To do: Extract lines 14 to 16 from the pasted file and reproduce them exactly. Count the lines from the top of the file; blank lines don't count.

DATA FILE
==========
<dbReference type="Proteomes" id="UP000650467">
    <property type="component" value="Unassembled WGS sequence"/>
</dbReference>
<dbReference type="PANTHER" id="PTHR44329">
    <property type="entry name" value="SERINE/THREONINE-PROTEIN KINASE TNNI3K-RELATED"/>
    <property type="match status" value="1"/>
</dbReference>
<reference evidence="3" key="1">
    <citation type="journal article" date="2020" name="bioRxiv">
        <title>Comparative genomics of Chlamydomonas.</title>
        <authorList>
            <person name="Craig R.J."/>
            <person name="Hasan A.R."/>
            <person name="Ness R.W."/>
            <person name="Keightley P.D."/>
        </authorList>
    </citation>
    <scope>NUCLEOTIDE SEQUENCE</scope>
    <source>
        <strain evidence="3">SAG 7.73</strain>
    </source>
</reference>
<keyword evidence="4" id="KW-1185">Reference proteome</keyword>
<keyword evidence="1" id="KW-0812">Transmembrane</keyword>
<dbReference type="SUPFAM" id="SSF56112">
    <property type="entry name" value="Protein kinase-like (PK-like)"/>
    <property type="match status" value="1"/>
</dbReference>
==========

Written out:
            <person name="Ness R.W."/>
            <person name="Keightley P.D."/>
        </authorList>